It does speak volumes about Malaysian politics when the guy adjudged to be the most capable of winning an election for a political party is also the guy standing trial for the Heist of the Century.

Isn’t that Trump Territory?

It’s going to take over a month to manage the elections. Fearless was going to Singapore to be on hand, ostensibly, for the birth of his daughter’s second child.

Like she’s going to postpone child-birth now?

It took your breath away. Here were Fearless and Wannabe, both VIPs facing crimes of spectacular magnitude and nobody cared! The fact was that their trials kept being repeatedly postponed: for Parliament, for the Sabah elections, overseas travel, medical treatment abroad and, now, the Malacca elections.

What happened to justice? I thought it not only had to be done but needed to be seen to be done.

We seem to be living in an upside-down, Alice-in-Wonderland world. We appear to be peering through a looking glass, into a John Lennon song where “your insides are out and your outsides are in,” where nobody gives a damn.

Because no one seems to think it strange, abnormal or outrageous. Not the lawyers nor the judges, not the authorities and, especially, not the politicians.

It would be a mistake to think so, however. Going by their press, other countries are beginning to lump us among The Basket Cases. And, going by the chatter out there, a great many Malaysians are asking hard questions.

ENDS

WE SAY GOOD-BYE, HE SAYS HELLO

I suspect Malaysian voters might be collectively suffering electile dysfunction – an inability to become aroused over any of our choices for prime minister.

Our current incumbent has all the charisma of a melancholy sponge, a ranking only slightly above that achieved by his dour predecessor. Meanwhile, the most energetic contender of all promises to be as old as Methuselah by the time he assumes office.

That might be the reason why Fearless Leader, a jaunty brigand much beloved by Patek Philippe, may be plotting his Big Comeback.

Actually, Fearless had never been away. Despite having been convicted of corruption and abuse of power by Malaysia’s High Court, Fearless remains free on bail and relentlessly continues to advise, chastise, browbeat, and taunt the government without a care in the world, behaving as if he’d never left the political stage in the first place.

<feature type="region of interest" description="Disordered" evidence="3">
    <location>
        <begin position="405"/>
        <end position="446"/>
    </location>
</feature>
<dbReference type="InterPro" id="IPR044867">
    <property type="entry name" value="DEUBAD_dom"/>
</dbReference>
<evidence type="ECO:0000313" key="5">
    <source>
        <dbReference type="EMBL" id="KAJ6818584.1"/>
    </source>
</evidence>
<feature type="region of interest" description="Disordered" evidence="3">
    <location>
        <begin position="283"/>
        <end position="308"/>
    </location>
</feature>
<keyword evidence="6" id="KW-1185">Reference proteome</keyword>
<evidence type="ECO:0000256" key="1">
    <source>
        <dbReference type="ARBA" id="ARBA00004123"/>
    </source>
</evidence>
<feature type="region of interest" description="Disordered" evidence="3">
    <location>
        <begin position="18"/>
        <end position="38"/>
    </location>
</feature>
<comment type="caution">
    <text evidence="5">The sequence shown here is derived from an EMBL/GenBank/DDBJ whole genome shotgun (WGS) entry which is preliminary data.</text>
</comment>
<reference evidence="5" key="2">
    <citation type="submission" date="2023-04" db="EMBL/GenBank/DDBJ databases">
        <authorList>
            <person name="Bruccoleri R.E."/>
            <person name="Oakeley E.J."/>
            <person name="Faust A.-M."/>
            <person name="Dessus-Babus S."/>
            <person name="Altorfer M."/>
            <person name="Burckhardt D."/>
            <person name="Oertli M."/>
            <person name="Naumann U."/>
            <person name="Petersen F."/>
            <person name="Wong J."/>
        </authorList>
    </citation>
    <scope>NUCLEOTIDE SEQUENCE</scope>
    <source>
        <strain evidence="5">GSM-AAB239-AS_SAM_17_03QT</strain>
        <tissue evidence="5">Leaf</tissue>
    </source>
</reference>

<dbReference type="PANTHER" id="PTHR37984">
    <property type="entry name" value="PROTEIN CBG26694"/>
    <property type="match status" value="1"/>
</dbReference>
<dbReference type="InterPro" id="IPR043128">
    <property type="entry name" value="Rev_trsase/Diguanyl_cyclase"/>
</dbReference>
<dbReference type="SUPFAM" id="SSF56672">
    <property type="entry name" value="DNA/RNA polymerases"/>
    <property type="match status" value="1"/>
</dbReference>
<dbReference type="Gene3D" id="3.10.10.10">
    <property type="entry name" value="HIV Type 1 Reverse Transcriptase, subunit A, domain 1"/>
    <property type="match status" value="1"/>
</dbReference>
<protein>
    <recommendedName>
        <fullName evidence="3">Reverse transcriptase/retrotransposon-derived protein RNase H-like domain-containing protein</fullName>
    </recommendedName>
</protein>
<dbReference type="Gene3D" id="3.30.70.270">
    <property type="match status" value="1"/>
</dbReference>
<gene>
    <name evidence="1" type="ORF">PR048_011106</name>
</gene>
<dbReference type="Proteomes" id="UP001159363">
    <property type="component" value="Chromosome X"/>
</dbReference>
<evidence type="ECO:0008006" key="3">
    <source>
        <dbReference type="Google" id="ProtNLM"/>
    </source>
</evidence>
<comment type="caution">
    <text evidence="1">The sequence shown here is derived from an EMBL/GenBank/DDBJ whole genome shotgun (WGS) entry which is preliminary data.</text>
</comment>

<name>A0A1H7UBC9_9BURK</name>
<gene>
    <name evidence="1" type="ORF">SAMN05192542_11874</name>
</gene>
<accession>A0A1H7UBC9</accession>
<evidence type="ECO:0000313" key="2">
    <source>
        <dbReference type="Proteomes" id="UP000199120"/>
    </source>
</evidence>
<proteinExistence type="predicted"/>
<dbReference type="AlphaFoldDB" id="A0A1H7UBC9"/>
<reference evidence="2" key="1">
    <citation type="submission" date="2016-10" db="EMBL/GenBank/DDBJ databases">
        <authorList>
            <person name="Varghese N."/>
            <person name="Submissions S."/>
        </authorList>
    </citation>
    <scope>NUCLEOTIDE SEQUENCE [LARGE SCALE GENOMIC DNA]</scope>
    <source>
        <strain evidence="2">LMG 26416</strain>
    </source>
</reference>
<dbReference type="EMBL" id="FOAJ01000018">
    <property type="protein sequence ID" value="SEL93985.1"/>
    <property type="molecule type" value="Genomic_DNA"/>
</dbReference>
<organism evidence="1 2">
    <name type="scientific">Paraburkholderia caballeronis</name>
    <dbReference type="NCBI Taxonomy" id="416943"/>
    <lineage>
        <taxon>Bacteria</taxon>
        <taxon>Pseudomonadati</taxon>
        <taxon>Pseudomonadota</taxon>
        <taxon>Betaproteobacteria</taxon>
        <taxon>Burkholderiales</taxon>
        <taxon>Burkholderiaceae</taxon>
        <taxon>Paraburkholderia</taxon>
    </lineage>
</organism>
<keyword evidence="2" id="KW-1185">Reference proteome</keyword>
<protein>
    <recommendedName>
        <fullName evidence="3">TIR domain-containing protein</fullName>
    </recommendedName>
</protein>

And that’s the rub. He intends to remain and, preferably, to stay.

In a breakfast meeting with several reporters last week, Fearless blithely revealed that he intended to defend his parliamentary seat of Pekan in the next general election.

Does he know something the rest of us don’t?

The Malaysian Constitution expressly forbids a convicted person from contesting an election. It also forbids a tax dodger from doing the same. Fearless had struck out on both counts, so what was he talking about?

From across the seas, his less-than-trusty sidekick, the flabby Felonious aka Jho the Low, felt the wellsprings of hope stir anew in his bosom.

He’d begun to feel reassured last month, first after Umno, a party after his ow heart, had retaken control of the federal government and, second, when transgender and cosmetics entrepreneur, Nur Sajat, had supplanted him on the country’s Most Wanted list.

Felonious missed the Big Game, the time when he pulled the strings from afar, the heady period when he was the Lord of Pretty Much All That He Surveyed.

He lived for today, he stole for tomorrow, and he partied tonight. And, along the way, he’d amassed art, jewellery, mansions, and a super-yacht.

It had all been confiscated of course, but what a ride he’d had, what a rush! You couldn’t take that away from him.

Now it was not much fun anymore, although there was much to be said about lolling by the pool sipping Cristal champers. He was grateful. Indeed, he was the first to concede that Macao was a far more salubrious location to be in than, say, Kuala Lumpur, even with Umno back in harness.

Still, the sticky problem of which country he might legitimately enter always loomed before him like irritating question-marks. They were elusive too, not unlike the citizenships these countries refuse to let him buy.

But perhaps Fearless’ re-entry into politics could prove his salvation.

On the latter count, Felonious’ premise could be seriously flawed. Throughout his premiership, Fearless had stoutly maintained that Felonious had nothing whatsoever to do with 1MDB. Or that it had even been looted!

After his ouster, he changed tack, claiming that Felonious was wholly responsible for Everything, and The Kitchen Sink.

If you were a chess player, you might see why that might not be such a good defence.

Let’s just hope that comedian Bill Maher wasn’t referring to us when he said, “In this country, you’re guilty until proven wealthy.”

ENDS